The Wii Internet Channel survival guide



I'm sad to report that I suffered a terrible loss recently. My PC, which had served me faithfully for five years, finally died. Needless to say I was quite disturbed by this turn of events. Firstly, since I hadn't been without a computer for over six years. And more importantly, because I was now without a way to access the internet. Or so I thought. I quickly remembered that I own a Wii, and also have the Internet Channel. Breathing a heavy sigh of relief, I moved Defend Your Castle to my SD card to make room for the channel on my Wii Menu.


The first thing I quickly realized upon attempting to use the Internet Channel for my regular internet access was that a USB keyboard would be a necessity. Using the Wii remote and the virtual keyboard built into the browser is unwieldy at best. Sure, it's not too bad if the only thing you use the channel for is the occasional YouTube visit, but for serious usage, a keyboard is a must. The next thing I realized is that while the Wii Browser is quite capable, it lacks two things I rely on quite a bit while using the internet. Those being tabbed browsing, and the ability to chat through programs like AIM and IRC. However, a bit of Googling solved these problems, and I'd like to share my findings with all of you reading this, just in case any of you are ever in the same position I'm in.


Tabbed browsing: WiiTabs is the perfect solution if you're used to using FireFox or any other browser that supports tabbed browsing. Simply click the "+" symbol in the upper left corner of the page, and the site will open a new tab. Keep in mind that you can't use your Favorites saved in the Wii Browser through WiiTabs. You'll have to input the URL's manually, but this shouldn't be too big of a problem. Being able to use tabs is a pretty fair trade for not being able to go straight to a site via your Favorites menu.


AIM/MSN/YIM chat: Meebo is a web-based client that supports all of the major chat clients. I've only tried it for AIM thus far, as I don't regularly use MSN or YIM, but so far it's worked surprisingly well on the Wii. Simply click on the person you want to message, and the chat window pops right up. You can even go back to your buddy list by clicking the window icon in the lower left portion of the chat window. Definitely the perfect site for those who can't live without the ability to chat with friends.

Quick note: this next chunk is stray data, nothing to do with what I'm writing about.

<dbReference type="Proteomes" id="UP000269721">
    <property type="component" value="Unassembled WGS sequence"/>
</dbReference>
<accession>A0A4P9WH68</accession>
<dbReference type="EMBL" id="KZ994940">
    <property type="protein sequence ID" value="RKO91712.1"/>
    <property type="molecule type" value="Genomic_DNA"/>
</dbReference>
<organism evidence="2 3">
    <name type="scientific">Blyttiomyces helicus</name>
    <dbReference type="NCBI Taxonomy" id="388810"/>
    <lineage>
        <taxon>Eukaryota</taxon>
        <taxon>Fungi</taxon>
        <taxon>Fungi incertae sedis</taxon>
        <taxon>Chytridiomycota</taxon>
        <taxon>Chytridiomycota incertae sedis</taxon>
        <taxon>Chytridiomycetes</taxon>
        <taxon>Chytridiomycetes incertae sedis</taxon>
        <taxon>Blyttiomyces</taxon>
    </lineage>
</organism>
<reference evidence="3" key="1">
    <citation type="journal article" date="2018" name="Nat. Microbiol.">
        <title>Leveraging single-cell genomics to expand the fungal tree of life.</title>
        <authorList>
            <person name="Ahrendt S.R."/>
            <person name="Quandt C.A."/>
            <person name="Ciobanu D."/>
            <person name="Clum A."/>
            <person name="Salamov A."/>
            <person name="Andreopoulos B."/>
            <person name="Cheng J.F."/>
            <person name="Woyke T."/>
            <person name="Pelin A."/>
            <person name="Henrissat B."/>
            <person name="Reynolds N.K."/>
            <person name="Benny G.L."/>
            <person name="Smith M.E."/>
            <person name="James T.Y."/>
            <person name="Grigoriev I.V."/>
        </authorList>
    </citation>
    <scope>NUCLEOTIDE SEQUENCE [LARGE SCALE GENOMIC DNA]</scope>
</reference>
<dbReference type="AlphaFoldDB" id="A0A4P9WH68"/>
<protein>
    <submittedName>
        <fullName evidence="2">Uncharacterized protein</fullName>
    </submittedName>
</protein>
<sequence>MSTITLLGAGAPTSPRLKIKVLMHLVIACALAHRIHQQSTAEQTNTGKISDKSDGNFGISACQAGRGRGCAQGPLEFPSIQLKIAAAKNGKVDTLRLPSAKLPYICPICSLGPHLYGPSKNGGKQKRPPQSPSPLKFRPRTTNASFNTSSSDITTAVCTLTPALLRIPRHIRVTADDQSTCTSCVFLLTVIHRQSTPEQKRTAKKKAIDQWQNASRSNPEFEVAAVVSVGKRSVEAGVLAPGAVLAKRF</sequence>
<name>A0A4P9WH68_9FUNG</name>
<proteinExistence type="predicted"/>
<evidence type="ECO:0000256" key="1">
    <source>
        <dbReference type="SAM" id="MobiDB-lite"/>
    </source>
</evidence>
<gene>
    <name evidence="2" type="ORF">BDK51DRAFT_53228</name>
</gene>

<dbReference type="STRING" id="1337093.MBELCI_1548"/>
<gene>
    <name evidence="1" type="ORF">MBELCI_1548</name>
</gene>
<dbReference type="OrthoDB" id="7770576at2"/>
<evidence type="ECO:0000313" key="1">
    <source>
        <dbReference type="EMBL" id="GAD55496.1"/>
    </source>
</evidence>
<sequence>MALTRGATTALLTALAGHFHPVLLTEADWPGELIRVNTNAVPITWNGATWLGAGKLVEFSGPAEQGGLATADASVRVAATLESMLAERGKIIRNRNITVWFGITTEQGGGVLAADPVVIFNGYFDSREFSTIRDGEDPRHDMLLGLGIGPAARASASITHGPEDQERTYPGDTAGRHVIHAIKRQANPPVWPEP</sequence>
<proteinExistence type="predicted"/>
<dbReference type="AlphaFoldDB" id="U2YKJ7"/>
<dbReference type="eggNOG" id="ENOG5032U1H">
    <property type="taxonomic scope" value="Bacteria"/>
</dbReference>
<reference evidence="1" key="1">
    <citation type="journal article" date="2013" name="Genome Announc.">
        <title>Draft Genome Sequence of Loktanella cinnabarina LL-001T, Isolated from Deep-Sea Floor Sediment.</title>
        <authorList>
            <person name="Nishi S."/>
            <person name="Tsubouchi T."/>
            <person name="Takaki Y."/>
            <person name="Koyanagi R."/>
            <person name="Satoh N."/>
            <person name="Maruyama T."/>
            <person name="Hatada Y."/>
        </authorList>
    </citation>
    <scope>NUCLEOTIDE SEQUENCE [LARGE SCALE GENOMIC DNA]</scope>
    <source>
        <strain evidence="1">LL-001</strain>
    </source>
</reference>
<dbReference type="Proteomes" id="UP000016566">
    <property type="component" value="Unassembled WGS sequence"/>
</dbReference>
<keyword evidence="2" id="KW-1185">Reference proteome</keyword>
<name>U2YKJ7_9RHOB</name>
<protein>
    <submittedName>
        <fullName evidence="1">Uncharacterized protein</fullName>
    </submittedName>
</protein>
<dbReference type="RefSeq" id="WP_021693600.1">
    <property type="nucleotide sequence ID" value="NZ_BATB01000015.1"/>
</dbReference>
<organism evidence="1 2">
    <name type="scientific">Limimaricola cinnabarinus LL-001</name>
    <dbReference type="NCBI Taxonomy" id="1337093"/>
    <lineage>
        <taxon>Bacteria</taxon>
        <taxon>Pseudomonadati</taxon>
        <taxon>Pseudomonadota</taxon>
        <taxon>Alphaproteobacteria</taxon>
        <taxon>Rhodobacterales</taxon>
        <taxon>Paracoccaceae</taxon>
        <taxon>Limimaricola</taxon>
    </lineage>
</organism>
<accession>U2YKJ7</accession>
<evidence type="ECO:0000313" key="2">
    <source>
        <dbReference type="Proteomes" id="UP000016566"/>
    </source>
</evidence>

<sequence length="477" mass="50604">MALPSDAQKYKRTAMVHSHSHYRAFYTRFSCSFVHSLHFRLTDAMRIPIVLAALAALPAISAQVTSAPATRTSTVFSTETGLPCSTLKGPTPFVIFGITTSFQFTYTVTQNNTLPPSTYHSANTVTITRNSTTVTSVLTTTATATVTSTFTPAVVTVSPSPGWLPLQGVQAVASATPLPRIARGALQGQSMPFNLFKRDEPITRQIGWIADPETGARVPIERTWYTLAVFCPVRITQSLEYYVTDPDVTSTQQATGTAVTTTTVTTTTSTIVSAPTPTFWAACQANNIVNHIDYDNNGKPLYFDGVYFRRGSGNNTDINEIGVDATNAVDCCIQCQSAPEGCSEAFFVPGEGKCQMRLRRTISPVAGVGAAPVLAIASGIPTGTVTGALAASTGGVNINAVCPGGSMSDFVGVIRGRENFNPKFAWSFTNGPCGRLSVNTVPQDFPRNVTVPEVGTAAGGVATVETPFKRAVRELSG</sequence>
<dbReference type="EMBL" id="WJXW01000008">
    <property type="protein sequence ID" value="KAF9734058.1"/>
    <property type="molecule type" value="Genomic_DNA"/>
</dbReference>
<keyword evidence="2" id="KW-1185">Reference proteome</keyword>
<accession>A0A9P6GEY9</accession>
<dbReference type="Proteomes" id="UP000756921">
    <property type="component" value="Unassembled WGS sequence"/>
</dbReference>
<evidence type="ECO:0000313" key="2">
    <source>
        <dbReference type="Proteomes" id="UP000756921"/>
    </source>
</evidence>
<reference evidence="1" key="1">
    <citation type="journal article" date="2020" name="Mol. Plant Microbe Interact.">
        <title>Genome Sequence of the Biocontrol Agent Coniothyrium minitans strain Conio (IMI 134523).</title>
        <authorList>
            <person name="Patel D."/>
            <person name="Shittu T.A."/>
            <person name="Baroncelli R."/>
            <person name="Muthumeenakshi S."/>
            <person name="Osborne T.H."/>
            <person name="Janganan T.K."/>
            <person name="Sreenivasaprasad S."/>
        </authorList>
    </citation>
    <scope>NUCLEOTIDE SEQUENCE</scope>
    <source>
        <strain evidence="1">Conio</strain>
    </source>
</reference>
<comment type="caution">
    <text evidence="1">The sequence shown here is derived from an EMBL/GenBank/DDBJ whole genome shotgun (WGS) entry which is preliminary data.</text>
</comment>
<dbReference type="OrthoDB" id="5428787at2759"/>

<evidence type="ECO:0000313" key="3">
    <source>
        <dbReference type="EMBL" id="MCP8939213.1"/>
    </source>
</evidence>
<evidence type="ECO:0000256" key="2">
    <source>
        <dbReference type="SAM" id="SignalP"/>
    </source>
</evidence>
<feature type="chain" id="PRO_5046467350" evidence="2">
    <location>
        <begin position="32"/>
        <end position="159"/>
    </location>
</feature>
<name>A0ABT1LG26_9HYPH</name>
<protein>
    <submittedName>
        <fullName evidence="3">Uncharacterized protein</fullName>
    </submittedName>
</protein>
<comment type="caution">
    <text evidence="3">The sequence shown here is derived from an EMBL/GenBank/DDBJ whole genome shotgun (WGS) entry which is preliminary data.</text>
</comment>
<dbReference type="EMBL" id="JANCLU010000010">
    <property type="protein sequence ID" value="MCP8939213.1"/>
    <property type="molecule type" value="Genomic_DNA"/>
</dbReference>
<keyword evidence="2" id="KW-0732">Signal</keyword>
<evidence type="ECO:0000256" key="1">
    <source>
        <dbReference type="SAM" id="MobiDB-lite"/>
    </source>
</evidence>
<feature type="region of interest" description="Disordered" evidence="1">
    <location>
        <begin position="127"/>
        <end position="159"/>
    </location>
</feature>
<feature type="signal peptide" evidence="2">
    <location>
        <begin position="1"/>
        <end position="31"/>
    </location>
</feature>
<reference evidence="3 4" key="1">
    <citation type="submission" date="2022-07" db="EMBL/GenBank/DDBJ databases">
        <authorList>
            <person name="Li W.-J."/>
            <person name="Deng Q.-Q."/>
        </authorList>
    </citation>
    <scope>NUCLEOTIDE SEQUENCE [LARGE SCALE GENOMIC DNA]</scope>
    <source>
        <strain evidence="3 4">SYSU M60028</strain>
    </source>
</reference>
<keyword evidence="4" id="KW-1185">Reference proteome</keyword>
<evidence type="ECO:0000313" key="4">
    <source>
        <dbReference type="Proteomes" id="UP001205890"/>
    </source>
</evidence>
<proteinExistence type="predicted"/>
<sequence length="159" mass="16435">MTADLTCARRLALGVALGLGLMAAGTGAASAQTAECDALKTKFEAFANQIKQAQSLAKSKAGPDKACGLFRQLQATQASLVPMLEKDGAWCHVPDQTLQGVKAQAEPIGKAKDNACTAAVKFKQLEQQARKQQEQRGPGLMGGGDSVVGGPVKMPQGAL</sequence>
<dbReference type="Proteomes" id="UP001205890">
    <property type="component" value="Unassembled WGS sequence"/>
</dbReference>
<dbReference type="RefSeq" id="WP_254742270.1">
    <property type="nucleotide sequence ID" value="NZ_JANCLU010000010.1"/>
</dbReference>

IRC: I had been using Mibbit for a while before my PC broke, since my usual IRC client wasn't letting me access certain servers for some reason (and no, I wasn't banned). And it works just as well on the Wii as it does on the PC. Now, even with all these solutions to problems I faced while getting used to the Internet Channel, there were still problems that went unsolved. First, I really wish I could copy and paste through the Wii Browser. Second, being able to save images, say to an SD card, would be handy as well. Thirdly, and perhaps most importantly, I'd love to see USB mouse support at some point in the future. It can be a pain to have to pick up the Wii Remote just to click a link or start typing in a text box. I've got a few other, minor complaints, but I'll save those for later.


All in all, the Wii's Internet Channel is a pretty good substitute for an actual PC. While it's understandably limited, there's still plenty you can do with it. Heck, I'm even writing this very article through it right now. So, if your computer ever breaks, and you own a Wii, you can take comfort in the fact that you'll still have a reliable way to access the internet.


Images courtesy of Nintendo.